Examples of UD Toys
What UD features do these toys have?
Shape, Model, and Mold Play Clay
Happy Handle Stamp Set
Chunky Farm Puzzle
Large Knob Shape Puzzle
What UD features do
these toys have?
Musical Instruments Sound Puzzle
What features of UD does
this toy have?
Scratch Art Portable Light Box
What UD features
does this toy have?
What UD features does
this toy have?
Textured Stencils
Adapted Toys
• If you cannot find a toy with the universal
design features you need, you can purchase or
construct your own adapted toys.
What to Look For
Multisensory appeal (lights, sounds, movement, contrasting colors, scent,
Appropriate method of activation
Where toy will be used (easy to store, space in the home, used in a variety of
Opportunities for success (open ended with no definite right or wrong way to
Current popularity (does it make the child feel like “any other kid”?)
National Lekotek Center. (2003). National Lekotek center’s top ten tips to consider when
buying toys for children with disabilities.
What to Look For
• Self-expression (does it allow for creativity, uniqueness, and
choice making?)
• Adjustability (adjustable height, sound, speed, level of difficulty?)
• Child’s individual characteristics (provides activities that reflect the child’s
interests to match their age both developmental and chronologically?)
• Safety and durability (matches the child’s strength and size, moisture
resistance, parts sized appropriately, washing and cleaning)
• Potential for interaction (Can the child be an active participant? Will it
encourage social engagement?)
National Lekotek Center. (2003). National Lekotek center’s top ten tips to consider when
buying toys for children with disabilities.
Adaptive Toy Companies
There are many companies that sell adaptive toys.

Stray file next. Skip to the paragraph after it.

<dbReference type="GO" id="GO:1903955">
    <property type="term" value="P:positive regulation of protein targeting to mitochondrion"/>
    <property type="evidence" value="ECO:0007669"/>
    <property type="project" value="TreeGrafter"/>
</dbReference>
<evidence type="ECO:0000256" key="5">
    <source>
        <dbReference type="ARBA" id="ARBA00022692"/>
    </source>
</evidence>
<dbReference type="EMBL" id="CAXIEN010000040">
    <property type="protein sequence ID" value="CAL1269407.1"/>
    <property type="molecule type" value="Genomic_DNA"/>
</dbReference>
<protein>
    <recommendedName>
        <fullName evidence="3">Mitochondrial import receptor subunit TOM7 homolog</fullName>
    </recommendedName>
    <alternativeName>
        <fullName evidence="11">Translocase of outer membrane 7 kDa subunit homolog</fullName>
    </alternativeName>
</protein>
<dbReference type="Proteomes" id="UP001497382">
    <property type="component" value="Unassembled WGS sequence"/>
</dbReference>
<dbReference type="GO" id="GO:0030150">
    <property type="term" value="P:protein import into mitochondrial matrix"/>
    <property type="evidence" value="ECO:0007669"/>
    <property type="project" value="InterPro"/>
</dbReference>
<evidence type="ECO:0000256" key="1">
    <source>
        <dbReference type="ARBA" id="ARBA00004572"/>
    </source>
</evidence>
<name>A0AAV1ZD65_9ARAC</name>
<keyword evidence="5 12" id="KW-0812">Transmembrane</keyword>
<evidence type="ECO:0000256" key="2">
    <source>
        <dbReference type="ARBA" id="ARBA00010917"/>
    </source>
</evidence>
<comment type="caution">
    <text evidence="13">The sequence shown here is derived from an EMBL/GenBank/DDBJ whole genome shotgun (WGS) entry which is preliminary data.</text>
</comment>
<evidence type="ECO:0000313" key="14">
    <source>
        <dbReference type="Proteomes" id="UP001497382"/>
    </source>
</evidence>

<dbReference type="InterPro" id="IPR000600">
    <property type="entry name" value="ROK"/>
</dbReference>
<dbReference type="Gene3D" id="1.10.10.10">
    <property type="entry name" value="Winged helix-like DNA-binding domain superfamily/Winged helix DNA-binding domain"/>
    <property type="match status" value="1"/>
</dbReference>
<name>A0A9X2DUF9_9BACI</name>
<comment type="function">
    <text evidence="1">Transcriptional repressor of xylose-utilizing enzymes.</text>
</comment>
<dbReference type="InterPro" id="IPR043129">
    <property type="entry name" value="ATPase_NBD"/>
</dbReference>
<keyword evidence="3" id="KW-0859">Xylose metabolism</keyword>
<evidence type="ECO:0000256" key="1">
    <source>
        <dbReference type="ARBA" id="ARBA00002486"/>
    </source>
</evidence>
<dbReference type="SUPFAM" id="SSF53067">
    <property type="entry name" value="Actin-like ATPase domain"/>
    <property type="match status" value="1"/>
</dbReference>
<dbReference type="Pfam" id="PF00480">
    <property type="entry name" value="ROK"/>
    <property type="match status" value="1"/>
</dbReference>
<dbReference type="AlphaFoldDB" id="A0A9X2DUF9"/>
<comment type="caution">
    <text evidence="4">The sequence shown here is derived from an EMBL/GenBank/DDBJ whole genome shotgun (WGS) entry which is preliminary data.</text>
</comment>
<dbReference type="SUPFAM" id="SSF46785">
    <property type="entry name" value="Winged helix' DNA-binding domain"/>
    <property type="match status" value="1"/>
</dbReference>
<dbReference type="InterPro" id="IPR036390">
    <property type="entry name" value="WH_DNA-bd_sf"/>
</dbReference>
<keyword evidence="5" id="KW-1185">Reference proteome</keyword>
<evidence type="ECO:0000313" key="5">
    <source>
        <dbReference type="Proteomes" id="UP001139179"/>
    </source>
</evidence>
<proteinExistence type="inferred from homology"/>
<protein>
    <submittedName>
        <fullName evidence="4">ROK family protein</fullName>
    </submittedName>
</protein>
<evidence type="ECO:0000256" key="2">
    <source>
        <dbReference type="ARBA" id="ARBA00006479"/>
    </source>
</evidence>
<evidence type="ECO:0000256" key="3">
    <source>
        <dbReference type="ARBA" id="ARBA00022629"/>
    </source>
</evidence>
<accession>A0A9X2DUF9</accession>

Achievement Products
Beyond Play
Dragon Fly Toy Company
Enabling Devices
Flaghouse- Special Populations
Funtastic Therapy Catalog
Jesana, Ltd
Kapable Kids, Inc.
Sportime Abilitations
Technical Solutions- Australia
Therapy Toy Shop
Let’s Play! (2013) Retrieved from
Examples of Adaptive Toys
Switch Adapted Magical Light Show
Switch Adapted Toys
Examples of Adaptive Toys
Vibrating Mini Rib-It Ball
Examples of Adapted Toys
• Examples from the AT Center to pass around.
Ablenet Inc.
• YouTube video on switch adapted toys:
• Regular use of switches
• Switch-latch and timer use
• Wireless access to toys
Switch Adapting Your Own Toys:
Using Battery Interrupters
– Battery Interrupters are easiest way to switch
adapt simple toys.
– View this 3 part video on using premade battery
Battery Interrupters
– Companies that sell battery interrupters
• Adaptivation $12
• Enabling Devices $10 - $15
• Ablenet Inc. $13
– How to make your own battery interrupters:
Switch Adapting Your Own Toys:
• If you have a more complicated toy, you can adapt
some toys for switches. There are many videos online
that step you through this process.
• YouTube videos on how to adapt switch toys:
For Gamers
• For adaptive gamers:
• For adapting your own controllers:
• Adaptive Wii Kit:
Using AAC devices
• You can use high-tech AAC devices with infrared
environmental control features to control infrared toys. The
following companies have instructions on their website that
guide you through the process.
Prenke Romich Company:
Using AAC devices for IR Toys
Toys “R” Us Infrared Toys
Dinosaur and Gorilla are controlled by infrared technology.
This allows AAC devices with environmental control features
to be programmed to control these toys.
Adapting Books
• Interactive Books
• Adding Icons to Books
Photos are from
Adapted Books
• Texture Books
• Baggie Books
Adapted Books
• Page Turners
• Talking Books such as Tarheel Reader
• Powerpoint Books
Adapting Books
The document A-Z of Adapting Books for Students
with Disabilities in Virginia can be found at:
_in_Virginia.pdf. It contains an abundance of
information about how to create play materials
focused on increasing literacy opportunities using
adapted books for students with disabilities.
• Dr. Cole Galloway at the University of Delaware
– Modifies “off-the-shelf toy racecars to provide mobility to
children with crawling and walking problems, empowering
them to be part of the action at home, in the daycare
center, and on the playground.”
– Hosts “make and take” clinics and trainings.
– Conducts research on the impact of power mobility on
early skill development.
Our GoBabyGo TowMater Vehicle
Our GoBabyGo Tinkerbelle Stand Up
One final important
that play may be a
child’s “work”, but it
should be inherently
NAU AT Center Loan Equipment
• We have a library of adapted toys that can be loaned to
families and individuals with disabilities. See our
inventory by stopping in the AT Center or checking out
and liking our page on Facebook!
• Facebook Page Name: NAU Assistive Technology Center
• Northern Arizona University’s Institute for Human
Development Assistive Technology Center at
Other Local Resources for
Adaptive Toys
• Arizona Technology Access Project (AZTAP) at
• Arizona Department of Education Loan Library at